As I had just found out I was pregnant I knew this wasn't normal, I had a feeling something was wrong so we went to A&E. It was around 10pm so we pretty much got shown to a cubicle straight away. I told them my symptoms and that I might be pregnant. A couple of doctors came to see me but they wanted me to give a urine sample so they could see if I was pregnant before they could do anything else. I tried to go a couple of times but every time I got to the toilet I felt sick and thought I was going to faint. After awhile the pain was getting worse so the last thing I could think of doing was peeing in a cup. They drew some blood and came back to let me know, yes I am pregnant and they are going to admit me. They said I could either have a complication with the pregnancy or it was an ectopic but I couldn’t have a scan until 8am the next day. By this time I was a bit out of it because the pain was so bad, the shoulder tip pain was now unbearable. After now doing some research I had typical signs of an ectopic that had ruptured and internal bleeding so god knows why they didn’t spot it sooner, I think they were short staffed.
My husband had to go home as it was after visiting hours and was told to come back for the scan at 8am. They came and checked me every 15 minutes but it didn't come quick enough as I had to press the buzzer for them to give me morphine but it wasn't doing anything for the pain. By 4am my blood pressure went very low the nurse made the call to the registrar and I'm glad she did as she saved my life.  They did a bed side scan and realised I had a ruptured ectopic in my right tube and was bleeding internally, I was 6 weeks pregnant. I knew it was quite serious as they were shouting to prep surgery and they were all rushing around. The registrar told me what was going on and that I might lose my tube, all I wanted was the pain to stop. While in surgery they had to remove my right tube, I lost 6 pints of blood and had to have a blood transfusion.  In recovery the nurses said I was very lucky to be alive.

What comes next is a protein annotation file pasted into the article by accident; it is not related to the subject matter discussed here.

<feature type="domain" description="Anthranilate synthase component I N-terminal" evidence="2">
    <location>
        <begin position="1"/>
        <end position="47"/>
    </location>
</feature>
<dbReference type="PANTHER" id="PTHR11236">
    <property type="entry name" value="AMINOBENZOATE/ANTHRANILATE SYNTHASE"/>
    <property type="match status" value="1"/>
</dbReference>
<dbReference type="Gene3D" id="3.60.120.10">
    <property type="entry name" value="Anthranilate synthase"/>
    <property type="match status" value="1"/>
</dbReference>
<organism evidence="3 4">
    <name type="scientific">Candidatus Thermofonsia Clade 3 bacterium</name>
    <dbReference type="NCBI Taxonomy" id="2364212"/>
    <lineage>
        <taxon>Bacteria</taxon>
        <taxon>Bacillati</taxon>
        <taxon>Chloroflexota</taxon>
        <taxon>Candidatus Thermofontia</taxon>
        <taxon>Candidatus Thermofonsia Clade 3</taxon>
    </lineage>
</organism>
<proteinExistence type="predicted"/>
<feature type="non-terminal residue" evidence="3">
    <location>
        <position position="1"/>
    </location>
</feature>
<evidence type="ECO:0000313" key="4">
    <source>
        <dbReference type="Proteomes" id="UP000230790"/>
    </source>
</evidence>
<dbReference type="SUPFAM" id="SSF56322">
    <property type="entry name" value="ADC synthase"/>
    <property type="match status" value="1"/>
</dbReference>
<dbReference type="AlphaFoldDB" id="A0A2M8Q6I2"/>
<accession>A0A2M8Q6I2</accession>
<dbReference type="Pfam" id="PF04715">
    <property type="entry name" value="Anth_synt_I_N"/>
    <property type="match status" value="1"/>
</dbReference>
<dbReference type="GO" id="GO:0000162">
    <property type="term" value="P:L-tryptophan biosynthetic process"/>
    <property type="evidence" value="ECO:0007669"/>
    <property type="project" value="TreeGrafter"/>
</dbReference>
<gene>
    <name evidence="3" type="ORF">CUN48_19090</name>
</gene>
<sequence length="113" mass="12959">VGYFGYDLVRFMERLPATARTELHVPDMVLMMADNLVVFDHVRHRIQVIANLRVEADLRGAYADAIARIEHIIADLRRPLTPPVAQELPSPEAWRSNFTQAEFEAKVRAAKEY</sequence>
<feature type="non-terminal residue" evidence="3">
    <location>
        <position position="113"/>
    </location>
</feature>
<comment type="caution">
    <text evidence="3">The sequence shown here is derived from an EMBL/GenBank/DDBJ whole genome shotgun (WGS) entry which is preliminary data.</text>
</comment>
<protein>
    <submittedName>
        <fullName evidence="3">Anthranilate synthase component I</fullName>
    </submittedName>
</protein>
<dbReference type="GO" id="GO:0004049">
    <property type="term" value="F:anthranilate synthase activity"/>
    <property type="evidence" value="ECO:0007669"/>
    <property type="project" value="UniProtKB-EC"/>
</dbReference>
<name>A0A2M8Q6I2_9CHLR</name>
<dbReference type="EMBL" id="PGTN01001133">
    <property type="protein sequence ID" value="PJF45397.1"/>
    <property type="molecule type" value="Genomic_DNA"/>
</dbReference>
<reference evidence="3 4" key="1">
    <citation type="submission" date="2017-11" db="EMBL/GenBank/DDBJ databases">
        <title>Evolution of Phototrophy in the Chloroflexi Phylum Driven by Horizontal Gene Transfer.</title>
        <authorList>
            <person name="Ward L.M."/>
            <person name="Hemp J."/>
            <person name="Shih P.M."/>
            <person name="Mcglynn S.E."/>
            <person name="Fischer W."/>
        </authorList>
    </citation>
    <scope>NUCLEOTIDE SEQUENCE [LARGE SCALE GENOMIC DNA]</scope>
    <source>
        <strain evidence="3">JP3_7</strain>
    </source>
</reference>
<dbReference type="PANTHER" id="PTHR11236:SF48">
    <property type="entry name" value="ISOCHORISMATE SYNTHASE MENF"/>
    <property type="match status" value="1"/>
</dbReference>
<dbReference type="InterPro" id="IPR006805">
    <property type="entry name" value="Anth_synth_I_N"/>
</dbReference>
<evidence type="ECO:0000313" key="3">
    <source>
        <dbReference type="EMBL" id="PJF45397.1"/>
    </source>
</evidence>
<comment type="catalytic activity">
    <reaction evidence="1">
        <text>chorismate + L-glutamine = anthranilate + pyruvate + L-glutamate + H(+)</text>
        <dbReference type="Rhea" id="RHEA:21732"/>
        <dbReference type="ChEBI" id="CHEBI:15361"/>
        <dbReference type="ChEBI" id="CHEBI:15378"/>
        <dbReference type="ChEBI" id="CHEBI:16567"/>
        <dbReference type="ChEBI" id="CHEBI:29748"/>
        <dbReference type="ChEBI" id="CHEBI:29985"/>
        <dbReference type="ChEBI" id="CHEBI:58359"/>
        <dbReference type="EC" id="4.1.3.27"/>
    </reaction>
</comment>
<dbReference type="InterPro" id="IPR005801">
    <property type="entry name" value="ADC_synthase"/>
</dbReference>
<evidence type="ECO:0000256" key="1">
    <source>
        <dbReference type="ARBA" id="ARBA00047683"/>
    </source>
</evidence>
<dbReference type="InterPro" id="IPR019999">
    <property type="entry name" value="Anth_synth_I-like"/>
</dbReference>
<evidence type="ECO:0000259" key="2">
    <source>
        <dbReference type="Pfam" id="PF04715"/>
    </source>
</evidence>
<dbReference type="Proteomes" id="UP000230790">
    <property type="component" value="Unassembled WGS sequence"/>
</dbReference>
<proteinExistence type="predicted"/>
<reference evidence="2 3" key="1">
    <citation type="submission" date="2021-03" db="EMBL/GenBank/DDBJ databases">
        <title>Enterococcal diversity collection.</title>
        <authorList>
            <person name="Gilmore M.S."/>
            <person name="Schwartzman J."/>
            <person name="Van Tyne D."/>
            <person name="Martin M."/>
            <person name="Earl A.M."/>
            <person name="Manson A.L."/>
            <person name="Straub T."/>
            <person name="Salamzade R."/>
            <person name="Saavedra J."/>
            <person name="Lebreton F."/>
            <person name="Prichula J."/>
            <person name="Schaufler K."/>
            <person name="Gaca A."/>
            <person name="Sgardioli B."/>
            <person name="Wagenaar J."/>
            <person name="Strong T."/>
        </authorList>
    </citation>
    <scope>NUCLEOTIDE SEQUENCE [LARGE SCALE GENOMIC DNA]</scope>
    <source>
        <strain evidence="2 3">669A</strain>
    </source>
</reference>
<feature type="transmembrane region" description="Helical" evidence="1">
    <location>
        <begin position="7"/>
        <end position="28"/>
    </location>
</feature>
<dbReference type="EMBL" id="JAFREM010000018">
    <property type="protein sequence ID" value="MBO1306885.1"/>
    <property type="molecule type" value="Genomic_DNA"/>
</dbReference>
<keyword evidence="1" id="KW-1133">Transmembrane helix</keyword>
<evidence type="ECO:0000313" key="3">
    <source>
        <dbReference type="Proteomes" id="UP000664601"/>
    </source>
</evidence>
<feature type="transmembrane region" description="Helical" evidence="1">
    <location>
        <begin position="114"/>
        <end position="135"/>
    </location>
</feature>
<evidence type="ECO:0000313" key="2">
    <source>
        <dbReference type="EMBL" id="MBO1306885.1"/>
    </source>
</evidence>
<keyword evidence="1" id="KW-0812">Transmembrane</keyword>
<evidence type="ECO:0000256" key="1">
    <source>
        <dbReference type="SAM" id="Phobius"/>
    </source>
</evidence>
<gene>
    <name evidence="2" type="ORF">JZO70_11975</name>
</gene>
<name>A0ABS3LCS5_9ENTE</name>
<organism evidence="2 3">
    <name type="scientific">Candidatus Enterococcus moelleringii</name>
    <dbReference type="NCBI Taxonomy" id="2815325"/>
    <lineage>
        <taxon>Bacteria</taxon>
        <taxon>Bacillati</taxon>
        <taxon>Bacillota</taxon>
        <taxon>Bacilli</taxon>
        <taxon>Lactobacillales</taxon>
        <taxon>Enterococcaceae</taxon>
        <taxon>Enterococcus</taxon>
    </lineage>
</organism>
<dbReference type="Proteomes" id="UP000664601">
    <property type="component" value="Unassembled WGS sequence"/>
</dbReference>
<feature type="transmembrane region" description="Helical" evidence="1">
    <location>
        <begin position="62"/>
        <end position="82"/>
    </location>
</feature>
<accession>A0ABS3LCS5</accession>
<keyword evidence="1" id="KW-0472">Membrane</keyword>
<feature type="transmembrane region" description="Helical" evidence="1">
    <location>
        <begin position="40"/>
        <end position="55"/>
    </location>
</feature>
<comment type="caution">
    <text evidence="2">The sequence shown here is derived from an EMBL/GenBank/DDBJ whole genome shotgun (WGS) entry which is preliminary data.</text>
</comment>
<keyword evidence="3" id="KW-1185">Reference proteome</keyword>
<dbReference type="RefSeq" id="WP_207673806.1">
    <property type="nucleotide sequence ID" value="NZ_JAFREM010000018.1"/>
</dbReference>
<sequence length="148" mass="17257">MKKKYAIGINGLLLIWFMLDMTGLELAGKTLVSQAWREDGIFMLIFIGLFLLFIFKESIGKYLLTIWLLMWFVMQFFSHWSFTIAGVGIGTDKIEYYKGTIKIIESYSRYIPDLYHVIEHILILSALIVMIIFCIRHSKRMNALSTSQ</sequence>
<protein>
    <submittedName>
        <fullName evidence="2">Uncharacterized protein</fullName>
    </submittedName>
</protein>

While back on the ward and in the 6 days of recovering they didn’t really tell me much in why it had happened, aftercare advice and where I go from here in trying to conceive. All they said was keep trying for a year and go to my GP if nothing happens after that.
Throughout my stay the nurses were very lovely and helpful with anything I needed.

What has happened since?
While in the hospital they told me to wait one cycle then I could start trying again.  I felt more than ever now that I wanted to get pregnant again.
A week after being discharged I was told I needed to have blood tests done to make sure everything was settling down, I think this was because of my blood transfusion. Everything came back normal apart from my liver levels which were high, after another week they had come down.